How to get writer tables to appear after creating them?

Version:, 0ubuntu0.18.04.10 Created a table in writer, and it appears as a gray box.I can blindly enter text in cells, convert table to text, and see that what I’m entering is going in as cells, cols, rows, etc. But the whole table is just a gray rectangle. How do I get it to appear?

Have a look at Tools>Options, LibreOffice Writer>View. Is the checkbox Tables ticked? If not, tick it.

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You’d think they’d put stuff like that in the help for tables.

I think this checkbox is enabled by default (at least in my distro). You may have played a bit with settings and forget about it or also mistyped a Ctrl+Shift+ … + something which apparently had no effect but changed the setting. You can never telle.

You’re probably right. Also, there’s a Tools->Options->LibreOffice->View dialog, which is NOT for Writer.
Also, the table when “not shown” is set to all gray, and is NOT “Not Shown”. That is, the table still works in its entirety, you just can’t see what you’re doing. I can’t think of any useful purpose in such a definition of “not shown”: It doesn’t reduce CPU/memory loading, as the table’s all still there; It doesn’t speed things up for the user, same reason; it takes up just as much screen real estate and document scrolling space. There’s no real advantage to the way it’s implemented, unless the purpose is to confuse new users.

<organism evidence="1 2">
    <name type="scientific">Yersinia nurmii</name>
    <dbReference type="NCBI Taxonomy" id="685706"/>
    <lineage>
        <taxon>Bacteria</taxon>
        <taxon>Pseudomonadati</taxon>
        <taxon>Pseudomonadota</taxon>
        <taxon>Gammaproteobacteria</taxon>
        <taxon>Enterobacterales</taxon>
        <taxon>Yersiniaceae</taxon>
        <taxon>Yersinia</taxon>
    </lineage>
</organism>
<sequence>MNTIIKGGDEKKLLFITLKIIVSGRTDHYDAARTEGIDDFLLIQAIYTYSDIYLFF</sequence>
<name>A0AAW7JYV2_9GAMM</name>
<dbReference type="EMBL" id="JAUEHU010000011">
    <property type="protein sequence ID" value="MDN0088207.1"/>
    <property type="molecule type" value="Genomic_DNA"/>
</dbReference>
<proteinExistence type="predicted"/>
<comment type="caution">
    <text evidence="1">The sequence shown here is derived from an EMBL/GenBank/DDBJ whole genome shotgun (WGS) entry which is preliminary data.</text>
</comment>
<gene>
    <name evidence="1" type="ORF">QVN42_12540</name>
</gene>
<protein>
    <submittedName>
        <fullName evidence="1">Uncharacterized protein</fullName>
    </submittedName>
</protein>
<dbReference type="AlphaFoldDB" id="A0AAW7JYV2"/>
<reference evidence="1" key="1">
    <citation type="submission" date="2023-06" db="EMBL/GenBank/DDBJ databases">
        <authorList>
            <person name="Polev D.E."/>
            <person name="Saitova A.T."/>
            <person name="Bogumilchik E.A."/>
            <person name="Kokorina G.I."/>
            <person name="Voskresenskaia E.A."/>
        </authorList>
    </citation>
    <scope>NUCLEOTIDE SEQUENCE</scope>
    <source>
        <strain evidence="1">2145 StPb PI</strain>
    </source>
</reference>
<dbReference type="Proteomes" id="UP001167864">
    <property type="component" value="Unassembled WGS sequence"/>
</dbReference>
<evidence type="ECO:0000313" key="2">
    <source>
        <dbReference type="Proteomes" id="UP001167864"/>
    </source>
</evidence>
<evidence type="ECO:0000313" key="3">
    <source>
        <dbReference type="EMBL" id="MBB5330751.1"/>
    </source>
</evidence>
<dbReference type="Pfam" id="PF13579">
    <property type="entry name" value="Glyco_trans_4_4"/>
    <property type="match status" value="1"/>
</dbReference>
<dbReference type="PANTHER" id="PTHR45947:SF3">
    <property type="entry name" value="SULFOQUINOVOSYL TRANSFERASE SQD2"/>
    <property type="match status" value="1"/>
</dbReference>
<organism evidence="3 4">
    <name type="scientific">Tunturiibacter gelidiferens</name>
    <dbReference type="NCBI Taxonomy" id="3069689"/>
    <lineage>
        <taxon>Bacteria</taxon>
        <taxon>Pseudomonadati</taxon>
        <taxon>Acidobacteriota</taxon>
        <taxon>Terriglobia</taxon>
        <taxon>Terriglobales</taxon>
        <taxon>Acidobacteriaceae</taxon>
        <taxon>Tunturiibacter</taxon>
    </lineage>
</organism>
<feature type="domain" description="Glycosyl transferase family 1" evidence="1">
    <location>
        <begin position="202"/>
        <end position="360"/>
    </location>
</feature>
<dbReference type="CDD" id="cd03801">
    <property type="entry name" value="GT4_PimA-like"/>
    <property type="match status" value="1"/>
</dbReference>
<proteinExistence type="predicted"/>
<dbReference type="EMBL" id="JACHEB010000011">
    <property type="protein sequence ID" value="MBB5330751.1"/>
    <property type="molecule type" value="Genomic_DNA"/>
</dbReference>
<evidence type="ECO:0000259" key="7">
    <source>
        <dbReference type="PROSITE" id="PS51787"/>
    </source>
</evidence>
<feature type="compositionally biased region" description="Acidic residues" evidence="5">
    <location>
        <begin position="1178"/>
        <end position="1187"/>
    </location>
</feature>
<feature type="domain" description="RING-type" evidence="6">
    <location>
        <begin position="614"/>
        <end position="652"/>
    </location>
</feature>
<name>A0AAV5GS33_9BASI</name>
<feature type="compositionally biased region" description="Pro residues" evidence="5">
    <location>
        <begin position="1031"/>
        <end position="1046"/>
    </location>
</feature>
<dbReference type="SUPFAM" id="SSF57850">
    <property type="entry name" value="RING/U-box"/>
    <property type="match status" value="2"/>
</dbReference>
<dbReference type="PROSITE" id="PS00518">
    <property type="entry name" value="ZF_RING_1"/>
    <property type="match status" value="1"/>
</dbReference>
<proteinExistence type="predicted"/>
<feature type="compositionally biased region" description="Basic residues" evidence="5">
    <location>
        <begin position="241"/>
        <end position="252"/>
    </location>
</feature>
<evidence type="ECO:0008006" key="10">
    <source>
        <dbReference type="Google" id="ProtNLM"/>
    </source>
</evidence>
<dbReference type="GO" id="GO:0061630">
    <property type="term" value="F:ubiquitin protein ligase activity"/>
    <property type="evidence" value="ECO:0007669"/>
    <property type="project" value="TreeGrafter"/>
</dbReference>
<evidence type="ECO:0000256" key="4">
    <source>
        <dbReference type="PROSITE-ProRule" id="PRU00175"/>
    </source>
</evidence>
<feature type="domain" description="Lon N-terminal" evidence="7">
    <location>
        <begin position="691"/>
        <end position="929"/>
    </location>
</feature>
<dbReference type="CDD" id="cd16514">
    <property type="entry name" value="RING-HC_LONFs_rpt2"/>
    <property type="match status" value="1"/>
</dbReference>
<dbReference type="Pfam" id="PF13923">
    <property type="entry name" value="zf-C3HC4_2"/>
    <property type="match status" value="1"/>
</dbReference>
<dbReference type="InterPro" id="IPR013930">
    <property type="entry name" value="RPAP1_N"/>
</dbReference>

I had a look at Tools>Options, LibreOffice>View; There is no (duplicate) Tables checkbox here (in my version). This group of settings is for general display configuration (hardware acceleration, anti-aliasing, …).

When tables are not shown, they are not shown (again, this may be a change with my more recent version). The table space is shown gray only when the cursor is inside the table. The space occupied by the table is relatively easy to compute and you can skip this area in a WYSIWYG app to show what’s really used up by the invisible object. That’s part of WYSIWYG. Since you don’t hand out the content of the table to the font renderer, I bet that you spare CPU cycles. Of course, this is not that important, considering the bulk of the document is made of standard displayed paragraphs.

My machine is powerful enough I never felt the need to hide document objects.